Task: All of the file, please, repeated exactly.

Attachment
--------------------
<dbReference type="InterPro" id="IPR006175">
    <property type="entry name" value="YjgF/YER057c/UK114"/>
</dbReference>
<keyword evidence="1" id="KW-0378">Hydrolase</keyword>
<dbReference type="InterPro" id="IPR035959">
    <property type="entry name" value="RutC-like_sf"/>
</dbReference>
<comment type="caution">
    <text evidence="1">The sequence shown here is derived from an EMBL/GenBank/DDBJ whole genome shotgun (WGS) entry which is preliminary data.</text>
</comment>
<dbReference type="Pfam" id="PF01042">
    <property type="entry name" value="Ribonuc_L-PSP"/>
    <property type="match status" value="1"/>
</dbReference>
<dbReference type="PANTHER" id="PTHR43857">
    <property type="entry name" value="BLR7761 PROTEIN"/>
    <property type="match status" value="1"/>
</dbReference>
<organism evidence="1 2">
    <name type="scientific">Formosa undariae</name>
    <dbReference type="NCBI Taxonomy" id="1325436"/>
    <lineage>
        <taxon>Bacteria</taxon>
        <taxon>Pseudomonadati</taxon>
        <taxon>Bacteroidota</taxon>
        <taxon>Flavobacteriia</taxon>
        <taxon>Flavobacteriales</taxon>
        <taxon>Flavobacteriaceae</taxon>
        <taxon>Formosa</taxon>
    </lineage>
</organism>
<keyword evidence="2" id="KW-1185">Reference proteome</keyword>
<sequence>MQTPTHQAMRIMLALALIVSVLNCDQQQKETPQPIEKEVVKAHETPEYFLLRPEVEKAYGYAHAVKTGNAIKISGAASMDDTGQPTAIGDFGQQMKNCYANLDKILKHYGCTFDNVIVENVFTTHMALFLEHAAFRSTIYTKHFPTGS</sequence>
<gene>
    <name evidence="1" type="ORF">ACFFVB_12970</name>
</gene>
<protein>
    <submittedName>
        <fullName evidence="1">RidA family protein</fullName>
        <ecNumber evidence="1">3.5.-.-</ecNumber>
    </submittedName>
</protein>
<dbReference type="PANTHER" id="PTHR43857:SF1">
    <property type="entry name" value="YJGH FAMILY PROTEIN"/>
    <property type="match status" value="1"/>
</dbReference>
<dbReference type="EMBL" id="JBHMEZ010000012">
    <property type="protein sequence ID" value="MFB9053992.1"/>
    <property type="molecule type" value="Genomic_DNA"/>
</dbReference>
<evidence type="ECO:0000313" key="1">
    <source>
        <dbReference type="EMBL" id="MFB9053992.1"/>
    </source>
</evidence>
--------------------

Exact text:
<dbReference type="InterPro" id="IPR006175">
    <property type="entry name" value="YjgF/YER057c/UK114"/>
</dbReference>
<keyword evidence="1" id="KW-0378">Hydrolase</keyword>
<dbReference type="InterPro" id="IPR035959">
    <property type="entry name" value="RutC-like_sf"/>
</dbReference>
<comment type="caution">
    <text evidence="1">The sequence shown here is derived from an EMBL/GenBank/DDBJ whole genome shotgun (WGS) entry which is preliminary data.</text>
</comment>
<dbReference type="Pfam" id="PF01042">
    <property type="entry name" value="Ribonuc_L-PSP"/>
    <property type="match status" value="1"/>
</dbReference>
<dbReference type="PANTHER" id="PTHR43857">
    <property type="entry name" value="BLR7761 PROTEIN"/>
    <property type="match status" value="1"/>
</dbReference>
<organism evidence="1 2">
    <name type="scientific">Formosa undariae</name>
    <dbReference type="NCBI Taxonomy" id="1325436"/>
    <lineage>
        <taxon>Bacteria</taxon>
        <taxon>Pseudomonadati</taxon>
        <taxon>Bacteroidota</taxon>
        <taxon>Flavobacteriia</taxon>
        <taxon>Flavobacteriales</taxon>
        <taxon>Flavobacteriaceae</taxon>
        <taxon>Formosa</taxon>
    </lineage>
</organism>
<keyword evidence="2" id="KW-1185">Reference proteome</keyword>
<sequence>MQTPTHQAMRIMLALALIVSVLNCDQQQKETPQPIEKEVVKAHETPEYFLLRPEVEKAYGYAHAVKTGNAIKISGAASMDDTGQPTAIGDFGQQMKNCYANLDKILKHYGCTFDNVIVENVFTTHMALFLEHAAFRSTIYTKHFPTGS</sequence>
<gene>
    <name evidence="1" type="ORF">ACFFVB_12970</name>
</gene>
<protein>
    <submittedName>
        <fullName evidence="1">RidA family protein</fullName>
        <ecNumber evidence="1">3.5.-.-</ecNumber>
    </submittedName>
</protein>
<dbReference type="PANTHER" id="PTHR43857:SF1">
    <property type="entry name" value="YJGH FAMILY PROTEIN"/>
    <property type="match status" value="1"/>
</dbReference>
<dbReference type="EMBL" id="JBHMEZ010000012">
    <property type="protein sequence ID" value="MFB9053992.1"/>
    <property type="molecule type" value="Genomic_DNA"/>
</dbReference>
<evidence type="ECO:0000313" key="1">
    <source>
        <dbReference type="EMBL" id="MFB9053992.1"/>
    </source>
</evidence>